Saudi Arabia show ‘Black Panther’ to mark cinema opening

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File photo showing a theatre audience in Saudi Arabia. (Reuters)
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Flyer featuring details of the event. (Courtesy of @CGCSaudi)
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Photo showing preparations underway for the return of cinemas to Saudi Arabia, Apr 18, 2018. (AN, Ziyad Al-Arfaj)
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Photo showing preparations underway for the return of cinemas to Saudi Arabia, Apr 18, 2018. (AN, Ziyad Al-Arfaj)
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Photo showing preparations underway for the return of cinemas to Saudi Arabia, Apr 18, 2018. (AN, Ziyad Al-Arfaj)
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Photo showing preparations underway for the return of cinemas to Saudi Arabia, Apr 18, 2018. (AN, Ziyad Al-Arfaj)
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Photo showing preparations underway for the return of cinemas to Saudi Arabia, Apr 18, 2018. (AN, Ziyad Al-Arfaj)
Updated 19 April 2018

Saudi Arabia show ‘Black Panther’ to mark cinema opening

  • Invitation only screening of 'Black Panther' herald return of cinema to Saudi Arabia
  • 'This is a landmark moment in the transformation of Saudi Arabia into a more vibrant economy and society,” Saudi Arabia Culture Minister said

RIYADH: Saudi Arabia held a private screening Wednesday of the Hollywood blockbuster “Black Panther” to herald the launch of movie theaters in the kingdom that are expected to open to the public as early as next month.
Authorities planned an invitation-only screening of the movie in a concert hall converted into a cinema complex in the capital, Riyadh. The screening will be followed by a rush to build movie theaters in major cities.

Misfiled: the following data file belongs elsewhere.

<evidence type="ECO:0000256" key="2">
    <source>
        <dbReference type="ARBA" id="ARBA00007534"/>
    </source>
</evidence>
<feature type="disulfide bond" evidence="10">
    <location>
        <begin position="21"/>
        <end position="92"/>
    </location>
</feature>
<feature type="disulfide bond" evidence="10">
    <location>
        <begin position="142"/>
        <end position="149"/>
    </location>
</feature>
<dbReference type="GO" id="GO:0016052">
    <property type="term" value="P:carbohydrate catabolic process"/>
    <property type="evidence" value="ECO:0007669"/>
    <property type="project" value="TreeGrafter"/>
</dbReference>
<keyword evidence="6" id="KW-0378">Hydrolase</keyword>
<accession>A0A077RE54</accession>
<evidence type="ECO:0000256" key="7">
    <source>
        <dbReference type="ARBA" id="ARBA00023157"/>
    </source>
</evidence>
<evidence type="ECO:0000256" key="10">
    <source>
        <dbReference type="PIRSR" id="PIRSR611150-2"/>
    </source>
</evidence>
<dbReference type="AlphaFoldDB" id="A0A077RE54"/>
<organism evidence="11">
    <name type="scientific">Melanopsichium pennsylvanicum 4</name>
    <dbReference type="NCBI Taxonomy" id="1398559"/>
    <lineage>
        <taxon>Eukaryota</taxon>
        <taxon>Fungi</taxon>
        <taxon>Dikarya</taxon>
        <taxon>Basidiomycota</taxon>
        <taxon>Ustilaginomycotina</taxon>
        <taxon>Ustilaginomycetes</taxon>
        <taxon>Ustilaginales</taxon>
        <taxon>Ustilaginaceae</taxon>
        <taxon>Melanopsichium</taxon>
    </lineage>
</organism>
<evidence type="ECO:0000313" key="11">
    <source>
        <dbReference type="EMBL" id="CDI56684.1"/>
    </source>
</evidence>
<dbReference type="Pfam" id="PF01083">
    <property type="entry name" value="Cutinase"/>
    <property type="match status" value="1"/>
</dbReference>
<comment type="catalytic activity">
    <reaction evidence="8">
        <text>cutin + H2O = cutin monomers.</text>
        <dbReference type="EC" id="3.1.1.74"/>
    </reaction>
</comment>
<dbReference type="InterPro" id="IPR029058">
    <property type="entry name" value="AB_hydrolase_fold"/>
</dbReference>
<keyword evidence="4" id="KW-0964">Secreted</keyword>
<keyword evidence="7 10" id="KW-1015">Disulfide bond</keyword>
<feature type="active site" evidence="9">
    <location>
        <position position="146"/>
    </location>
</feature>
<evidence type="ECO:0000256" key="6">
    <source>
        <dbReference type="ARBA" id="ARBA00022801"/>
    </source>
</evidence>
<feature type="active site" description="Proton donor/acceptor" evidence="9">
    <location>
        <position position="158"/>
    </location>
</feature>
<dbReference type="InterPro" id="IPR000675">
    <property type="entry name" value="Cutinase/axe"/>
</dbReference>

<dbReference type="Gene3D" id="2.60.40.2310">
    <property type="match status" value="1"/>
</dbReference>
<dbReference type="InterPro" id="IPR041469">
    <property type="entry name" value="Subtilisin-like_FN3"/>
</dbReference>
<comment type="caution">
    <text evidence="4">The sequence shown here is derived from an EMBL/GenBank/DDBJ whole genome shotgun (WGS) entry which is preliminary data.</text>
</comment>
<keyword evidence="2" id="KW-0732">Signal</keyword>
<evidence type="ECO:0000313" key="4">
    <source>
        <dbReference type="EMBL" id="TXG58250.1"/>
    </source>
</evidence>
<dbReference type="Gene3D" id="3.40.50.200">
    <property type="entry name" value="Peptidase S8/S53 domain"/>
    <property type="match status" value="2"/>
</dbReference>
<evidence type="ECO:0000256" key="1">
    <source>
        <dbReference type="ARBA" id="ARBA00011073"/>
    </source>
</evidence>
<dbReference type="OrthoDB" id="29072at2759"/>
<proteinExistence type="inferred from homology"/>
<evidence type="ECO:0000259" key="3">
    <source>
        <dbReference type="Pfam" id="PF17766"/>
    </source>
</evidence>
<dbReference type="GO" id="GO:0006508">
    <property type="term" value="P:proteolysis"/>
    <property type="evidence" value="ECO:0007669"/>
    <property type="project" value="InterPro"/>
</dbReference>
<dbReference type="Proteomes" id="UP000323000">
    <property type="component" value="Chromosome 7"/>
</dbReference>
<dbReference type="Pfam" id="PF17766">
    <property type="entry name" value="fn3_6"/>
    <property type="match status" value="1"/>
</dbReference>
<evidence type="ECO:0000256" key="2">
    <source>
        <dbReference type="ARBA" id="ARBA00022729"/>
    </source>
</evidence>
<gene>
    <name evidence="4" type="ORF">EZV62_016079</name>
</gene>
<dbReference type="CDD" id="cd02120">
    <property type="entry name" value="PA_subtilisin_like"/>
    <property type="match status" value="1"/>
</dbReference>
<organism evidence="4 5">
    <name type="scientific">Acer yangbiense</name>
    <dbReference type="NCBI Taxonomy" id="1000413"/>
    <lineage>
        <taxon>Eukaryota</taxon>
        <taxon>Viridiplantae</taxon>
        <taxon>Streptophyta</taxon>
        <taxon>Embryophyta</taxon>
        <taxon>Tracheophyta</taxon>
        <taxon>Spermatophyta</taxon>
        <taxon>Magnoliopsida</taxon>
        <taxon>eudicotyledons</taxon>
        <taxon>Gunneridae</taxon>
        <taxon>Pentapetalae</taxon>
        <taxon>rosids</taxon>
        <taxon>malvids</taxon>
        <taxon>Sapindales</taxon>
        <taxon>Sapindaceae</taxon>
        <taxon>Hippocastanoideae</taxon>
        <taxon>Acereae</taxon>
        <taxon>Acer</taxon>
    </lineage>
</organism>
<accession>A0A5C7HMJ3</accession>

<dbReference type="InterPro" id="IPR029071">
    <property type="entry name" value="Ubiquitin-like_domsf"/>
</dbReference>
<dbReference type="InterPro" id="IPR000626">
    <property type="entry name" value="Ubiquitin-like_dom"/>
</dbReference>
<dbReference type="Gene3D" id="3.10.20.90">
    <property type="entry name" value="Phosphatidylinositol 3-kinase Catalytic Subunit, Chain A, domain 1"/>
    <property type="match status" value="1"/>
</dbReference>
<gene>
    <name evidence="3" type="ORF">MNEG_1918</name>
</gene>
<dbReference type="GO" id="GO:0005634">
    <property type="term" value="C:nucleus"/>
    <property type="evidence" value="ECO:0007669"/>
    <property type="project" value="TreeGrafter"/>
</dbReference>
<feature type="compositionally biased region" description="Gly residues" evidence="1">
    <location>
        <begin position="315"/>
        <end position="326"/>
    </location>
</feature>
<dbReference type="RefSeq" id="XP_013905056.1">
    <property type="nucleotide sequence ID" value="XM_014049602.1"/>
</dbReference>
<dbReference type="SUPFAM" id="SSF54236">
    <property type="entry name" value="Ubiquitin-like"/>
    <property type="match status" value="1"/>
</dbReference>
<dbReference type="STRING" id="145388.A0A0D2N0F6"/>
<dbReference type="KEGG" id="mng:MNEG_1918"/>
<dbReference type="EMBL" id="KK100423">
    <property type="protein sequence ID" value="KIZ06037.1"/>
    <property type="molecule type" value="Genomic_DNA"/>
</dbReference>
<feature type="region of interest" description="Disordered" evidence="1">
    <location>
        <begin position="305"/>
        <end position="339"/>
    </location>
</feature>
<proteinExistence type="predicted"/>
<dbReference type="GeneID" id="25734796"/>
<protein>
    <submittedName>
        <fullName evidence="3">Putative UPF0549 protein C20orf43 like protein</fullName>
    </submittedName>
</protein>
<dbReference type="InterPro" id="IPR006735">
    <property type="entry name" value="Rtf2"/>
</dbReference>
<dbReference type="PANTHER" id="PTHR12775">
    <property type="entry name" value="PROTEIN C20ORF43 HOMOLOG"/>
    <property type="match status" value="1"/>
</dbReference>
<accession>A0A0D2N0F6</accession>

The Development and Investment Entertainment Company (DIEC), a wholly owned subsidiary of Saudi Arabia’s Public Investment Fund (PIF), will oversee the historic launch of the Kingdom’s first public cinema in collaboration with AMC Entertainment at a newly set up cinema complex at King Abdullah Financial District (KAFD) in Riyadh. 

Abdullah Al Dawood, Chairman of DIEC, said: “DIEC is very proud to launch the first public cinema in Saudi Arabia in partnership with AMC and do so in such an iconic location.” KAFD, which is hosting the first AMC Cinemas complex, is Saudi Arabia’s Central Business District which will provide modern, integrated and mixed-use areas, comprising high quality office, residential and hospitality space.

Adam Aron, CEO of AMC Entertainment, said: “At AMC we have around 1,000 theaters and 11,000 screens across the globe – but none of them have caught the world’s imagination like this one. When I talked to people around the world in recent weeks it was clear that this is a historic event.” The Saudi government has dubbed Wednesday’s event as “the showing of the first commercial film in the kingdom after more than 35 years.”

“This is a landmark moment in the transformation of Saudi Arabia into a more vibrant economy and society,” Saudi Minister of Culture and Information Awwad Alawwad said in statement. It’s a stark reversal for a country where public movie screenings were banned in the 1980’s during a wave of conservativism that swept Saudi Arabia then.

The move to open movie theaters in Saudi comes as part of Crown Prince Mohammed Bin Salman efforts to reform various aspect of Saudi Arabia’s political, economic and social life. The crown prince is behind measures such as lifting a ban on women driving that will go into effect this summer, and bringing back concerts and other forms of entertainment to satiate the desires of the country’s majority young population.